Suddenly an unexpected sense of political civilisation appears to be prevailing, at least in Parliament.
After the polarised political climate of the political campaign, with its divisive cries, one saw a climate of fundamental consensus in the election of Parliament Speaker Konstantinos Tasoulas.
It is not the first time that the opposition has backed the nominee of the ruling majority, but the election of Mr. Tasoulas was almost unanimous, with only KKE Greek Communist Party MPs declaring themselves “present”.
Without self-deception one could say that there is a glimmer of hope that we shall not repeat the passions and extremities of the past.
The time has come for the entire political system to realise that it cannot keep undermining the foundations upon which democracy rests.
As the incoming Parliament Speaker declared, “Parliament and representational democracy have not emerged unscathed from the crisis. On the contrary, they suffered great harm from the alienation of the people and from the tight embrace of the executive branch of government.”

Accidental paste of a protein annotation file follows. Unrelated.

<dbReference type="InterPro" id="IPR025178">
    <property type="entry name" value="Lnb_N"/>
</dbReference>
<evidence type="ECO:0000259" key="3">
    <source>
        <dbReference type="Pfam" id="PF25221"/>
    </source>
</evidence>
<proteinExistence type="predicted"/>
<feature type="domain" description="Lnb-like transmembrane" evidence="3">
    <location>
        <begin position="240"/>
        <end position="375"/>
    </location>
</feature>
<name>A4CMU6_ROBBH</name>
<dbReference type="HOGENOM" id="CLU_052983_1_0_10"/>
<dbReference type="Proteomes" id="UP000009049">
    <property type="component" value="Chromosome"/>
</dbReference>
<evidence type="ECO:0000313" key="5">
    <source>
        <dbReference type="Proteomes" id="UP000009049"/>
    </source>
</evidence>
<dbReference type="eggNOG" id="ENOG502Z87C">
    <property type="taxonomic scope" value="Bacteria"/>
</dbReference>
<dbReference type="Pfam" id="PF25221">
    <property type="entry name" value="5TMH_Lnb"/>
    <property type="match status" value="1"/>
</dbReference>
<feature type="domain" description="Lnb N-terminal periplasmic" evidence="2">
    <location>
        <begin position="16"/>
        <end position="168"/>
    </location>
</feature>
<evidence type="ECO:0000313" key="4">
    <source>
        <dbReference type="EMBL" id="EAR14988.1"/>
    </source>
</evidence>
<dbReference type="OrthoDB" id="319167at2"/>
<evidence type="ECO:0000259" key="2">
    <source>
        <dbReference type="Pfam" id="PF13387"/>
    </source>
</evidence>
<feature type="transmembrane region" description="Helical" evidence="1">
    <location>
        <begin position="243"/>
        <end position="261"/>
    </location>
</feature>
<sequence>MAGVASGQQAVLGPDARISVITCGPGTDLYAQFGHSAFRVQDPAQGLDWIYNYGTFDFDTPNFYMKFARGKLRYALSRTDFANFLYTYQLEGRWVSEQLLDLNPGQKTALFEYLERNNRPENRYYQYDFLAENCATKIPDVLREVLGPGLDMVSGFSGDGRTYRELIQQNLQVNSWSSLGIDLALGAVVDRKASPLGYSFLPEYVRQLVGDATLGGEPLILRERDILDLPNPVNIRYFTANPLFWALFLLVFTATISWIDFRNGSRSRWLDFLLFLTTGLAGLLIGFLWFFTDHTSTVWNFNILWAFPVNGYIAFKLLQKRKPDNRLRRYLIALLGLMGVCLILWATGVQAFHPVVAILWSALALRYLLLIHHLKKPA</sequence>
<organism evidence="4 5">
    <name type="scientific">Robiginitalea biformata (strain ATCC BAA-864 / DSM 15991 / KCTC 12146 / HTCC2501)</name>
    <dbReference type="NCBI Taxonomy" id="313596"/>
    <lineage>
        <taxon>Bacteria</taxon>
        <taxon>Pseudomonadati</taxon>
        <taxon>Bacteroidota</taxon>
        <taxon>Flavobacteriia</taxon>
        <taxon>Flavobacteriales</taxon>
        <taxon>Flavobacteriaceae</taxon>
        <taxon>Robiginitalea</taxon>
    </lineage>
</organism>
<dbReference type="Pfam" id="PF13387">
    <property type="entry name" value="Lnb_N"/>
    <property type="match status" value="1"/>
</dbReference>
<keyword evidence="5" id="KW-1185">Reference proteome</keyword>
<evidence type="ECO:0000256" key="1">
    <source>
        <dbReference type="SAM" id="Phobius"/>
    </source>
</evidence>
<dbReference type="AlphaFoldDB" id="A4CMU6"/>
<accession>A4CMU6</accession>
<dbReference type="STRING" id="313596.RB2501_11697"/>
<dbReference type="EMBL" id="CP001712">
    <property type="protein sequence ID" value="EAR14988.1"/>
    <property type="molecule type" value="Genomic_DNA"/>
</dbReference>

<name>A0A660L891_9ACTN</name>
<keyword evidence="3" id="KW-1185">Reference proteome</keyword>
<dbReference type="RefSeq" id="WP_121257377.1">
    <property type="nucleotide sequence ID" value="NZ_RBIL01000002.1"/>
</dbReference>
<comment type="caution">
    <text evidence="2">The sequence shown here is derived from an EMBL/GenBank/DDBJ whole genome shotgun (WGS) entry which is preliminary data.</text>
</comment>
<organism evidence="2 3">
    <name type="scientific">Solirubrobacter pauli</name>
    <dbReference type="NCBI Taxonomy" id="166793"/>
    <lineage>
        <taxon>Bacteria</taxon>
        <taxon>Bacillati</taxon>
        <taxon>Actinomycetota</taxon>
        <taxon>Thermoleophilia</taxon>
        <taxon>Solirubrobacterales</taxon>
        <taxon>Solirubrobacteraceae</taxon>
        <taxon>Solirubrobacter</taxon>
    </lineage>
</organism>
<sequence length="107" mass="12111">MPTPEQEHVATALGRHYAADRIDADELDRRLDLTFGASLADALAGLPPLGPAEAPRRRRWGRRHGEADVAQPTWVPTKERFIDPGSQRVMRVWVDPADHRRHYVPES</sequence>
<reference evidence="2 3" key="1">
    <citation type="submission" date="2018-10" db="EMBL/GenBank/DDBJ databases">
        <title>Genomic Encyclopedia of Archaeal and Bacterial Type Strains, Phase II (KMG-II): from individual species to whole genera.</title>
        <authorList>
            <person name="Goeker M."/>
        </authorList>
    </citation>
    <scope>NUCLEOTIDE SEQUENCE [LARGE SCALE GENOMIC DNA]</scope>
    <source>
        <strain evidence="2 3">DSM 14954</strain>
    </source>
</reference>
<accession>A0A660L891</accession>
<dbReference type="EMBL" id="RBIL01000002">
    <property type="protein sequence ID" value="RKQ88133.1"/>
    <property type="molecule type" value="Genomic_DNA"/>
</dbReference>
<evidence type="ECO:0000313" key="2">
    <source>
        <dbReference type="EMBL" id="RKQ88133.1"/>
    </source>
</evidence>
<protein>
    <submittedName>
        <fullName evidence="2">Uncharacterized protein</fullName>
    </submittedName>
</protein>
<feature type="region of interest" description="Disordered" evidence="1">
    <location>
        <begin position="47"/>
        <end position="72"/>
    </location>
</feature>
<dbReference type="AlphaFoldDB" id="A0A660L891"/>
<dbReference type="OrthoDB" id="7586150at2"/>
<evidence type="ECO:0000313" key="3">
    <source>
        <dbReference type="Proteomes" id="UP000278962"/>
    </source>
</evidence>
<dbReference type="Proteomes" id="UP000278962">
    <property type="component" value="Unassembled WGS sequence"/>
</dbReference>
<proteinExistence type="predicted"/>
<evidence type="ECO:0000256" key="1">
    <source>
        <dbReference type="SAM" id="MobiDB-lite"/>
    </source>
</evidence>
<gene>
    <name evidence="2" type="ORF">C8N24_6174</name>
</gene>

Many were responsible for the fact that the credibility of the political system all these years suffered a strong blow from which it has yet to recover. The lack of trust remains, and it is their responsibility to restore it.
It is high time for a different spirit to prevail in political disputes and skirmishes in Parliament. It must be based on arguments and substantial dialogue and not on shrieks, spiteful attacks, and efforts to morally and politically annihilate the opponent.
The time has also come for MPs to defend their role and persuade citizens that their aim is to serve the common good and not their personal interests.
Absolute transparency is required at all levels. Rumours and calumny about economic privileges and appointing friends and relatives must stop.
It is irrational to demand that other civil servants and citizens have to submit a financial means statement and at the same time to keep the equivalent statements submitted by MPs secret.
The public is fatigued and disappointed by the consequences of the crisis and must regain trust in politics and politicians.
It is the responsibility of the new Parliament to do whatever is necessary to convince citizens that it is truly the sanctuary of democracy.